One of the benefits of starting this blog has been making unexpected connections. One such connection has been with a podcasting duo who call themselves Dad Like Me.
The premise: host Jon is an expectant father and he is documenting his own journey into fatherhood via his podcast. His longtime friend Ben is the childless co-host and foil with which Jon bounces his experiences off of. They are a very amusing pair and listening to them has caused me to reminisce about my own journey into fatherhood. Journey may be too generous; bumbling stagger into fatherhood may be more accurate.
After listening to the first few episodes, I thought I’d write down my own reflections on this period in my life. I wanted to focus in on the first few months of having a new baby. Down the road I’ll give you pro dad tips like invest in a pair of slippers with a hard sole and never take them off. This will help you when you inevitably step in the puddles of pee, mashed up food that has found its way to the floor, and unnecessarily sharp Legos. You won’t have to worry about that for at least the next few months. Today I want to focus on the journey to becoming a father.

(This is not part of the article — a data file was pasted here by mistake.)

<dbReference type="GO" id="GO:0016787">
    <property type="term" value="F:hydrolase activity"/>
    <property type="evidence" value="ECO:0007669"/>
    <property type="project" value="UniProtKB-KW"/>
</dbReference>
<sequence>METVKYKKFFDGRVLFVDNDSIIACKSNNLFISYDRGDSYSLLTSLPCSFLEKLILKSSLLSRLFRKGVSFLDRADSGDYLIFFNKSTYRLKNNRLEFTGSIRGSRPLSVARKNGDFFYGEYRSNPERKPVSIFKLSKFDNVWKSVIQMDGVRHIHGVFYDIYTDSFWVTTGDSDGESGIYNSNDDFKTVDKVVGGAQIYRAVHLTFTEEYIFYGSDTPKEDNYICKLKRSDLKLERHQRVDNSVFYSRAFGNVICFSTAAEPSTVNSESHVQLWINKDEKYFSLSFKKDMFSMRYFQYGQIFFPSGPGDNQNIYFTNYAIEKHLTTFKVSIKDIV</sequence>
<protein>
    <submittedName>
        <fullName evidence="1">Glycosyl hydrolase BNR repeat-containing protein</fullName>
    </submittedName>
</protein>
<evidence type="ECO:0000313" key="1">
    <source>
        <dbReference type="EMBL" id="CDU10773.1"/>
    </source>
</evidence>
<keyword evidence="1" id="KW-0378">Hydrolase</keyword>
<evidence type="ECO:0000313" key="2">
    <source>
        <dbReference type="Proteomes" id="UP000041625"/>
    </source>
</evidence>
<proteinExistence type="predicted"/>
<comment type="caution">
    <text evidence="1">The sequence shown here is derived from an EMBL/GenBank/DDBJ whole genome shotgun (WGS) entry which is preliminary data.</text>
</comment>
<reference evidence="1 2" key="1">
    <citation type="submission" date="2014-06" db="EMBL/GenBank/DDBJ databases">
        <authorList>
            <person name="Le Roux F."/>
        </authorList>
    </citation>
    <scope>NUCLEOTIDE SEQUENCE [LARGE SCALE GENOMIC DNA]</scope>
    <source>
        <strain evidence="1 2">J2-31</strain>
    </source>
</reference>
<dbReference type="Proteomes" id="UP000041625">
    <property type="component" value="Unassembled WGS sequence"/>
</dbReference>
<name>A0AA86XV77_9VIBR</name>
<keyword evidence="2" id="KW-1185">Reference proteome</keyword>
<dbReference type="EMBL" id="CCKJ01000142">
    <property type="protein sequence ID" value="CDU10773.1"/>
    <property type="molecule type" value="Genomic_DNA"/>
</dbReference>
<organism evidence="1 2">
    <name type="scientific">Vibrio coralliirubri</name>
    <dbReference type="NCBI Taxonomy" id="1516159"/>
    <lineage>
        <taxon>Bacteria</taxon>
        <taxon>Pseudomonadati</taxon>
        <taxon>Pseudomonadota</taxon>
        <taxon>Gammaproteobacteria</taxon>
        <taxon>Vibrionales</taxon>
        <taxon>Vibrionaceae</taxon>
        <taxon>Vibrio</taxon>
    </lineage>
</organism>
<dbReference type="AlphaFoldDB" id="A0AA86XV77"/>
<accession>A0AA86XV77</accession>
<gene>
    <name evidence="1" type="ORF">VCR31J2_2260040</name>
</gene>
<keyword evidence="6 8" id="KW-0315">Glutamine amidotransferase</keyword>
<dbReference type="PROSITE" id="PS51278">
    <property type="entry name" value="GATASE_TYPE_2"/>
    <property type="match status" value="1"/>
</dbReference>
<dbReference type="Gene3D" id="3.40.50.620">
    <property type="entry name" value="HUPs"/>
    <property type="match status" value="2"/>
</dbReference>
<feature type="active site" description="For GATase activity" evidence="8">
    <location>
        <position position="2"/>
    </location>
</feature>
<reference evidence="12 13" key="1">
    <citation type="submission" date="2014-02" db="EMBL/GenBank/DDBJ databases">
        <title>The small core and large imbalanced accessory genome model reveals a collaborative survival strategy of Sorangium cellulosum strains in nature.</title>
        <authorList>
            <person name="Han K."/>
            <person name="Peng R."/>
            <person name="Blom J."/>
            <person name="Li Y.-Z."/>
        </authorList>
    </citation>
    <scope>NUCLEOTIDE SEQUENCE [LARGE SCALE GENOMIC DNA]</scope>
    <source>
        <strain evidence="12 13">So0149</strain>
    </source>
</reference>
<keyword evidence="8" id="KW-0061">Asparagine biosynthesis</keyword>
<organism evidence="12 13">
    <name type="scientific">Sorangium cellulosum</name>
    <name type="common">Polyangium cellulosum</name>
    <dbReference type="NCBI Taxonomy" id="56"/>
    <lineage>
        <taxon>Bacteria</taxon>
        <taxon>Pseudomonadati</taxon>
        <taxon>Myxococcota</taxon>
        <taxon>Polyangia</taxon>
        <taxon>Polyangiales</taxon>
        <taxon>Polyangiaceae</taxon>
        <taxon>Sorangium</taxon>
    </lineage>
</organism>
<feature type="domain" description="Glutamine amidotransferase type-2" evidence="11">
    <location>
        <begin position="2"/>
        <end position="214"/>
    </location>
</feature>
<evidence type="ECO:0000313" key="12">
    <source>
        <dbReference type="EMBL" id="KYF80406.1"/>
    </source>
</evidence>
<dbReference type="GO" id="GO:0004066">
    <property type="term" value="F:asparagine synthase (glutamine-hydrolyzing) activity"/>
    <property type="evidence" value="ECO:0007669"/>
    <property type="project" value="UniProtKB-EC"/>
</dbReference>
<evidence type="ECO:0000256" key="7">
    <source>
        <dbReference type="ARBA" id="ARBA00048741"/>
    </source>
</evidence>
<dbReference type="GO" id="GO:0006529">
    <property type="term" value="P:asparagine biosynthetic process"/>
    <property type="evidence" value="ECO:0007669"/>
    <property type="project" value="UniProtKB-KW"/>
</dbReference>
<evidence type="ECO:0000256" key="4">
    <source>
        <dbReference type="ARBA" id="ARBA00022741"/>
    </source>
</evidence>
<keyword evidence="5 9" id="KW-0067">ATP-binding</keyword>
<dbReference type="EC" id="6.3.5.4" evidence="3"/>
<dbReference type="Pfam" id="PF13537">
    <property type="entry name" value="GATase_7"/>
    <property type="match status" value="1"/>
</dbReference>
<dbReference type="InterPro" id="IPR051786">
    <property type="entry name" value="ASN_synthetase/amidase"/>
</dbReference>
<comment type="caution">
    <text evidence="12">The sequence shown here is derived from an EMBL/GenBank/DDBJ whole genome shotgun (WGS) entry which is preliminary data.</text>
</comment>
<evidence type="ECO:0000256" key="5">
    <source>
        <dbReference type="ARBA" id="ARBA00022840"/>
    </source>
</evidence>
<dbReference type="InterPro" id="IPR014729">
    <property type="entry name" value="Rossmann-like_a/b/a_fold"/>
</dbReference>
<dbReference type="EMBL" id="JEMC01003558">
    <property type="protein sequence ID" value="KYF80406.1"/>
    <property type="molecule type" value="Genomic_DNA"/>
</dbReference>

Fatherhood is one of the few experiences I’ve had that I am unable to capture with mere words. I could write for a hundred years and still not fully convey what it is to become a father. It is just one of those things that you have to experience for yourself in order to understand it.
While I won’t be able to convey the profoundness of fatherhood, I hope I can offer some sage advice or at least moderately adequate tips to help you prepare for your own journey into fatherhood.
The Inconvenience of Parenthood
Your life is about to get a lot more inconvenient. Before having kids, my wife and I would occasionally go on midnight dates to a 24 hour restaurant near us. I realized this practice was a thing of the past the week we brought my eldest son home from the hospital. Late one night, during a rare moment of quiet in our house, I remember looking over at my wife and just before I asked her if she wanted to go out to eat, I realized that was no longer an option.